Squash Girls Can: Club Success Stories
Tracy Waldron-Pegge, founder of Shropshire Squash Club’s hugely successful Ladies Pizza & Prosecco Night, shares her experience and tips for staging a female-only event.
By Tracy Waldron-Pegge
I started playing squash casually with friends some 30 years ago and then played very intermittently. So when I joined Shropshire Squash Club some five years ago I was a bit of a hack who had never been taught how to play properly. Even now, I still hit a forehand like I’m playing tennis.
Guy, our club captain at the time encouraged me to join the club’s internal leagues and my love of squash grew. Guy was always trying to get me involved in various events at the club but I never really thought they were meant for me. Whilst our club members are an incredibly friendly bunch, the elephant in the room was that there were hardly any female players and those we had were great players and coaches, and there was me a humble lower league hack. Guy persisted and I agreed to attend a Shropshire Ladies versus Military’s Ladies event at our club.
I enjoyed it so much I decide to start a Shropshire Squash Club’s Ladies Pizza & Prosecco Night.
I had no idea how to do it. I was and still am naïve when it comes to the world of squash but I'm passionate about getting more women involved, but I was brave and asked other coaches for some advice. They explained warm-up drills and what activities to coach but really I had no idea what they were talking about so I asked them to come and help and coach, and they were more then happy to.
It took a bit of trial and error to work out a format for the night but we got to one that worked well which is:
- 6pm - order pizzas online, go to club to set balloons and bunting to create an exciting and welcoming atmosphere.
- 6:45pm - players start to arrive and sign in, note their squash experience/level and get a name sticker. Players get split into groups.
- 7pm - fun, group warm-up on court. Then into group activity for absolute beginners on court until 8pm, with more experienced players rotating through different squash coaching activities across the other court.
- 8pm - following a quick drinks break we move into some games with everyone playing at least two games up to 21 in their group. One person in charge of each group. Winners play winners, losers play losers to encourage close games.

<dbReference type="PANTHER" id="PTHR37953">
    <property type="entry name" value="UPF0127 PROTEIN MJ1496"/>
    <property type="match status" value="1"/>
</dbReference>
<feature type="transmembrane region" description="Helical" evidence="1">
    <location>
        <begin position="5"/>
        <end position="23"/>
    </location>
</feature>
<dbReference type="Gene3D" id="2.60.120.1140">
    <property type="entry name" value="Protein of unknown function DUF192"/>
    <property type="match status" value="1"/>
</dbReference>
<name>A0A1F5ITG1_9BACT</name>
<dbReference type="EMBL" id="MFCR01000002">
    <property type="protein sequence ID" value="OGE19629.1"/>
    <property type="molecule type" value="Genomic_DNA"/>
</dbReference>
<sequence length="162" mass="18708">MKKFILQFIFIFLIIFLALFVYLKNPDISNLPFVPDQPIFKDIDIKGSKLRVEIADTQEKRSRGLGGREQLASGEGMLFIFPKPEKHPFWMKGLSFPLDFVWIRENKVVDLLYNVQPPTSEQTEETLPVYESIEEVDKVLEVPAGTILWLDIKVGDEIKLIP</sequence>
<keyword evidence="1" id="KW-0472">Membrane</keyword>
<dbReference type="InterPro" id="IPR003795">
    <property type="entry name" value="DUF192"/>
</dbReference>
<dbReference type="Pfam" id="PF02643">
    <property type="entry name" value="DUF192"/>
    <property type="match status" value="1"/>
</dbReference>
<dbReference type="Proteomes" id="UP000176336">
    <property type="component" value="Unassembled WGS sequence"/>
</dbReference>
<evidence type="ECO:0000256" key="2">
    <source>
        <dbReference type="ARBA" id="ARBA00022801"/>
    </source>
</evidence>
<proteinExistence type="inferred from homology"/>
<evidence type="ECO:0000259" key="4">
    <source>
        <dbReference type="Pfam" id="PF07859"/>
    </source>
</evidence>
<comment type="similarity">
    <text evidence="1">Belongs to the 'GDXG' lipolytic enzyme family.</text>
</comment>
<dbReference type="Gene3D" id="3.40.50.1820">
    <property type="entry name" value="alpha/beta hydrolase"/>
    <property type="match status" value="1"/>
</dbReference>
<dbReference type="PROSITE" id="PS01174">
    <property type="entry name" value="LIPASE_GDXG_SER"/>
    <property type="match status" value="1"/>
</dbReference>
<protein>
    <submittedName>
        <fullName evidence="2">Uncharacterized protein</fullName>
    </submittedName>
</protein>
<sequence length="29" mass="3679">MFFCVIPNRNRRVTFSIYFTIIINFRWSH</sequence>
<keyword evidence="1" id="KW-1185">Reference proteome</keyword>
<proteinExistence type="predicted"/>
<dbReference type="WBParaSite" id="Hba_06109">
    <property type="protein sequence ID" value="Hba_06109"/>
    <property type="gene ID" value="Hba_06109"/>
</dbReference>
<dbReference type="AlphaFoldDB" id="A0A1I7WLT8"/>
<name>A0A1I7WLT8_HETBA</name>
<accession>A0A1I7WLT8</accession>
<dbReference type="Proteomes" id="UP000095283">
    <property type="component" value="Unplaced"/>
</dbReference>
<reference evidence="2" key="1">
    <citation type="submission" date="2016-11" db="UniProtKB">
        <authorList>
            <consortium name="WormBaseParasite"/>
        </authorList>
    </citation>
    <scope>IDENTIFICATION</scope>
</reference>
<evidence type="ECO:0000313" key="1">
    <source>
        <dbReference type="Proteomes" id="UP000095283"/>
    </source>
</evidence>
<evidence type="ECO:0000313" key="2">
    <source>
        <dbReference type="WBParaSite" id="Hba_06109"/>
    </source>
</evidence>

- Then, the important stuff, pizza and prosecco and lots of chatter!
- Silly prizes - winning group is the one with the highest player average (= group with closest games). Always prizes for bringing a friend. Everyone gets chocolate.
Tracy's top tips for a successful event
1. Word of mouth is the best form of advertising, but use various ways to both advertise and remind people about your event, whether it's text, email, WhatsApp, Facebook, Twitter, club website, posters. Be excited about your event and tell everyone!
2. Be inclusive, spell out who your event is for. Make people aware that it's for players of all levels, from absolute beginners who have never held a squash racket before, those who’ve played a little or used to play a long time ago, to intermediate players and league players.
3. Ask for help. People will help if you ask them. Coaches, mums, juniors, players. In your reminder text/email ask for a couple of helpers to set up or clear up.
4. Prizes can be fun but don’t need to be expensive. Pick a theme, I’ve tried Squash Girls Can, Easter, Party, Summer, Club Night. Whatever Home Bargains has in their seasonal area will work.
5. You can do it. You don't have to be a great squash player or know much about squash to organise an event. But a thirst for the sport and passion for getting other women involved helps.
Since starting these women’s events, I have gained my Level 1 coaching qualification which I’m pleased to say didn’t involve an assessment of my squash playing skills but did give me the confidence to organise some warm up drills and skills on court.
I have been so inspired by all those who’ve come to our club’s women’s events and their determination and progress. I am delighted when I see them become addicted to squash. We’re on 5th generation players now as women share their new found love and bring their friends, who then bring their friends and so on.